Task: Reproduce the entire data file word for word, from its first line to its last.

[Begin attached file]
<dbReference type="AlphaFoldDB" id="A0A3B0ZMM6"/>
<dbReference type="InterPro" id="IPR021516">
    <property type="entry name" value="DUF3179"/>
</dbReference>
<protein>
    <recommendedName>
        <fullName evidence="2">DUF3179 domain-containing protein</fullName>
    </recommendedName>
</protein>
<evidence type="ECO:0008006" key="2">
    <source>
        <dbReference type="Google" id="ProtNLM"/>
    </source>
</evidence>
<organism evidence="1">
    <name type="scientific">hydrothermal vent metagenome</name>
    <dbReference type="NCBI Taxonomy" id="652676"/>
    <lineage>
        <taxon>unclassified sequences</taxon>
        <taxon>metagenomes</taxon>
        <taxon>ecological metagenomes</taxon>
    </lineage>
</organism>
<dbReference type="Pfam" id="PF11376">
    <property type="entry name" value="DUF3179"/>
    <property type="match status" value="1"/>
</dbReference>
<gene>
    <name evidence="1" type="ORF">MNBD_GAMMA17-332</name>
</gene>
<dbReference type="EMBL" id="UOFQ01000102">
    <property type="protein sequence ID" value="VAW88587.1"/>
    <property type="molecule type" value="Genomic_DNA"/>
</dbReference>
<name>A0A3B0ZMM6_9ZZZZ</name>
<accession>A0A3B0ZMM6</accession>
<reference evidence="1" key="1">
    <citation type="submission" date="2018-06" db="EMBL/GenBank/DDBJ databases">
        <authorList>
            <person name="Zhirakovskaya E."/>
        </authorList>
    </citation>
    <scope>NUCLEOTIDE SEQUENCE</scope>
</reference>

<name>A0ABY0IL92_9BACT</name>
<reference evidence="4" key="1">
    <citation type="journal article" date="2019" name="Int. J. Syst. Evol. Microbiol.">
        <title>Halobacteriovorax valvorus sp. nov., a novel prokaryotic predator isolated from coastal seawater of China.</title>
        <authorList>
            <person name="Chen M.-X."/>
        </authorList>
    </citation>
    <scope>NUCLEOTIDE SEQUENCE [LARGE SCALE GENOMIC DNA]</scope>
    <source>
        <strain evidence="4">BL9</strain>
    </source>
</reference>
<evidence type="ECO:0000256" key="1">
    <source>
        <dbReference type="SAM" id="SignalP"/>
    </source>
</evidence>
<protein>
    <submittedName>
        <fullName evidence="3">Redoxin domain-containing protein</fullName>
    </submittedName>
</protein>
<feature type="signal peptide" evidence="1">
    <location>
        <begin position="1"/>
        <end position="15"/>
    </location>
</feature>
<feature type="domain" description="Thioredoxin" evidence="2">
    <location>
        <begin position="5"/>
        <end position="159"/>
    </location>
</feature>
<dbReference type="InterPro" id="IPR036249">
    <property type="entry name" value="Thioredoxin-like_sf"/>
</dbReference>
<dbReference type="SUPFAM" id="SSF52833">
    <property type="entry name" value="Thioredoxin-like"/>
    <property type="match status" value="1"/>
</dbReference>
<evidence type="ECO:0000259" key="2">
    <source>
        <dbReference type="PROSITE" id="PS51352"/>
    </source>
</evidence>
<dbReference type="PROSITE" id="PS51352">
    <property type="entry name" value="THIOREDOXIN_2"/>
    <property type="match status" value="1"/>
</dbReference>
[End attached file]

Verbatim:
<dbReference type="AlphaFoldDB" id="A0A3B0ZMM6"/>
<dbReference type="InterPro" id="IPR021516">
    <property type="entry name" value="DUF3179"/>
</dbReference>
<protein>
    <recommendedName>
        <fullName evidence="2">DUF3179 domain-containing protein</fullName>
    </recommendedName>
</protein>
<evidence type="ECO:0008006" key="2">
    <source>
        <dbReference type="Google" id="ProtNLM"/>
    </source>
</evidence>
<organism evidence="1">
    <name type="scientific">hydrothermal vent metagenome</name>
    <dbReference type="NCBI Taxonomy" id="652676"/>
    <lineage>
        <taxon>unclassified sequences</taxon>
        <taxon>metagenomes</taxon>
        <taxon>ecological metagenomes</taxon>
    </lineage>
</organism>
<dbReference type="Pfam" id="PF11376">
    <property type="entry name" value="DUF3179"/>
    <property type="match status" value="1"/>
</dbReference>
<gene>
    <name evidence="1" type="ORF">MNBD_GAMMA17-332</name>
</gene>
<dbReference type="EMBL" id="UOFQ01000102">
    <property type="protein sequence ID" value="VAW88587.1"/>
    <property type="molecule type" value="Genomic_DNA"/>
</dbReference>
<name>A0A3B0ZMM6_9ZZZZ</name>
<accession>A0A3B0ZMM6</accession>
<reference evidence="1" key="1">
    <citation type="submission" date="2018-06" db="EMBL/GenBank/DDBJ databases">
        <authorList>
            <person name="Zhirakovskaya E."/>
        </authorList>
    </citation>
    <scope>NUCLEOTIDE SEQUENCE</scope>
</reference>

<name>A0ABY0IL92_9BACT</name>
<reference evidence="4" key="1">
    <citation type="journal article" date="2019" name="Int. J. Syst. Evol. Microbiol.">
        <title>Halobacteriovorax valvorus sp. nov., a novel prokaryotic predator isolated from coastal seawater of China.</title>
        <authorList>
            <person name="Chen M.-X."/>
        </authorList>
    </citation>
    <scope>NUCLEOTIDE SEQUENCE [LARGE SCALE GENOMIC DNA]</scope>
    <source>
        <strain evidence="4">BL9</strain>
    </source>
</reference>
<evidence type="ECO:0000256" key="1">
    <source>
        <dbReference type="SAM" id="SignalP"/>
    </source>
</evidence>
<protein>
    <submittedName>
        <fullName evidence="3">Redoxin domain-containing protein</fullName>
    </submittedName>
</protein>
<feature type="signal peptide" evidence="1">
    <location>
        <begin position="1"/>
        <end position="15"/>
    </location>
</feature>
<feature type="domain" description="Thioredoxin" evidence="2">
    <location>
        <begin position="5"/>
        <end position="159"/>
    </location>
</feature>
<dbReference type="InterPro" id="IPR036249">
    <property type="entry name" value="Thioredoxin-like_sf"/>
</dbReference>
<dbReference type="SUPFAM" id="SSF52833">
    <property type="entry name" value="Thioredoxin-like"/>
    <property type="match status" value="1"/>
</dbReference>
<evidence type="ECO:0000259" key="2">
    <source>
        <dbReference type="PROSITE" id="PS51352"/>
    </source>
</evidence>
<dbReference type="PROSITE" id="PS51352">
    <property type="entry name" value="THIOREDOXIN_2"/>
    <property type="match status" value="1"/>
</dbReference>